The 1960’s saw the evolution of The Rat Pack, which consisted of Sinatra, Dean Martin, Sammy Davis Jr., Peter Lawford and Joey Bishop. At its essence, The Rat Pack was a group of guys who loved to hang out with each other and have fun. In that all five were immensely talented performers, they also worked together, making movies, television specials, and Las Vegas shows. For his part, Sinatra was considered the ‘leader of the pack’.
Sinatra took a two year ‘retirement’ in 1970, which officially ended with the 1973 release of Sinatra’s newly recorded album, Ol’ Blue Eyes is Back. Sinatra would continue to perform in public until 1995 and at private events as late as February 1998, two months before his death. The very last song sung by Frank Sinatra? The Best is Yet to Come. That is also the epitaph on his tombstone.
There will never be another Frank Sinatra – but the Frank Sinatra will live forever. We can learn a great deal about how to be successful – how to live an authentic life – from Ol’ Blue Eyes.
Tap into the emotion of your talents! Sinatra had an amazing voice, his phrasing was unique, his style was fairly simple. So why have so many made his music their life’s soundtrack? Sinatra made it a point to feel the song, to live the song. He studied the lyrics, became keenly aware of the lyricist’s intent. The connection that Sinatra had with his songs was in invisible thread tying he and the audience together. When you heard Frank Sinatra sing a lonely, sad bar song, you felt as though you were at the bar with him. When he sang about love, you were immersed in the story as if it were your own. Tap into the emotion of your talent – the emotion of your purpose.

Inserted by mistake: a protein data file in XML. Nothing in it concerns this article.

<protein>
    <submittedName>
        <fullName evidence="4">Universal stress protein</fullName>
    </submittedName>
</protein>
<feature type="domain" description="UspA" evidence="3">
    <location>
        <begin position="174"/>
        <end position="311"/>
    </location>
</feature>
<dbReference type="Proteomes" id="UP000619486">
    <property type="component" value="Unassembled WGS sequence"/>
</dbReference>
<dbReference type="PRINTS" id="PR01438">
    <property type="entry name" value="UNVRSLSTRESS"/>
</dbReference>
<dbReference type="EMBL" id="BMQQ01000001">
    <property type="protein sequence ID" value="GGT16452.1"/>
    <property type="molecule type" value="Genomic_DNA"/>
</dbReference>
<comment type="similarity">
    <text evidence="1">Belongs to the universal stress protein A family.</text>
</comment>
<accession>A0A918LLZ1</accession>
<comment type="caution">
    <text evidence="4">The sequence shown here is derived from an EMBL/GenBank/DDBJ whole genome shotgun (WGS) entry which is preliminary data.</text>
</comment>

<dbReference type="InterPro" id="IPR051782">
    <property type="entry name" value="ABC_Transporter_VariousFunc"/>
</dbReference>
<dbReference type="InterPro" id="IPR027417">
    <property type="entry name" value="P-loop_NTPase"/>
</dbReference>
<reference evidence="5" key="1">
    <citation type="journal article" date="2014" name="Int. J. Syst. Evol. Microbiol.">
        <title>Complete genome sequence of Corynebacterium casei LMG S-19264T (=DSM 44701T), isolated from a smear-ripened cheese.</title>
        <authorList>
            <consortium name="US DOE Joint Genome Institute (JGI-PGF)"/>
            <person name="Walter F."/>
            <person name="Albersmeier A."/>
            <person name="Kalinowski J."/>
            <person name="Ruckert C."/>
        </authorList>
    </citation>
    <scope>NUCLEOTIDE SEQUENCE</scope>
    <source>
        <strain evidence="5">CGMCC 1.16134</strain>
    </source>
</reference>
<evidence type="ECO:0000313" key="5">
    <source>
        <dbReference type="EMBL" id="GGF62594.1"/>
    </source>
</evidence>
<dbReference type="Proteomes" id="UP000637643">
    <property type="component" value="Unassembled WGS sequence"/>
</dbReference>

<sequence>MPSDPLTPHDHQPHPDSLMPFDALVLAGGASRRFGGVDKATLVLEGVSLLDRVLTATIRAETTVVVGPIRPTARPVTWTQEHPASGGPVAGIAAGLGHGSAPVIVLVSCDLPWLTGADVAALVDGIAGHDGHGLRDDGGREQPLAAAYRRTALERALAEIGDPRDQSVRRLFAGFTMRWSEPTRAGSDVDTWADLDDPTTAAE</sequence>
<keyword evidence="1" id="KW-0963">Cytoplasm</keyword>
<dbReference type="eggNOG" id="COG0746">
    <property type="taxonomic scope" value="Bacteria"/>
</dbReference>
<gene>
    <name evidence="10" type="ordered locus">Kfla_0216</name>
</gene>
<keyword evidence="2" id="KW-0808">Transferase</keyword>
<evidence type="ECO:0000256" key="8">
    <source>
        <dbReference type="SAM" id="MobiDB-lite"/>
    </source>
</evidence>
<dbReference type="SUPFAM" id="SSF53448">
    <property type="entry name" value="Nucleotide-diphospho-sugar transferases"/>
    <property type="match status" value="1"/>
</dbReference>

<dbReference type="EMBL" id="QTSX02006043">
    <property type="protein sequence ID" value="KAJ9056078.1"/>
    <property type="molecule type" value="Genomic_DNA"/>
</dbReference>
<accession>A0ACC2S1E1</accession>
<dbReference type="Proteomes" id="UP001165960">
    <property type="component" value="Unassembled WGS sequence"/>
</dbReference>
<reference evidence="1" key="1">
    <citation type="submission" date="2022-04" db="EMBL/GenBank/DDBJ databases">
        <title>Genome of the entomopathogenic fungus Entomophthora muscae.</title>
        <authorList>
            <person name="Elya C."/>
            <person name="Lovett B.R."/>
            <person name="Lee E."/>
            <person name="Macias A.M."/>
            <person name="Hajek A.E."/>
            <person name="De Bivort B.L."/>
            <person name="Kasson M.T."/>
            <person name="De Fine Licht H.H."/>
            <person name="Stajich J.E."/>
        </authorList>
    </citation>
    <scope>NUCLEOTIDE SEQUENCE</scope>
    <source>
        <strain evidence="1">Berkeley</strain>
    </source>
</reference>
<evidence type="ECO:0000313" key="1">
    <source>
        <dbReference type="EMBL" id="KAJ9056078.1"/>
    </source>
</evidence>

I did it my way! Sinatra was, for the most part, a lonely sort. He was nocturnal, staying up throughout the night, going to sleep early in the morning. He loved Jack Daniels. He was generous and passionate. For years he was an enthusiastic Democrat working on behalf of Roosevelt and Kennedy, but eventually switched to the Republican party. Much has been said about Sinatra and connections to organized crime – but for Sinatra, friends are friends. Sinatra truly did it his way. In branding speak, it’s called being authentic.
Be true to yourself – Know what you want from life…it’s all that really matters. Sinatra had this to say:
“I would like to be remembered as a man who had a wonderful time living life, a man who had good friends, fine family – and I don’t think I could ask for anything more than that, actually.”
“I’m not one of those complicated, mixed-up cats. I’m not looking for the secret of life…I just go on from day to day taking what comes.”
“What I do with my life is of my own doing. I live it the best way I can. I’ve been criticized on many, many occasions, because of – acquaintances, and what have you.”
No, there won’t be another Sinatra. Like him, however, we too can achieve stratospheric success in our own realm by incorporating some of the same philosophies he did. Keep the passion alive, be authentic, and always remember – The Best is Yet to Come.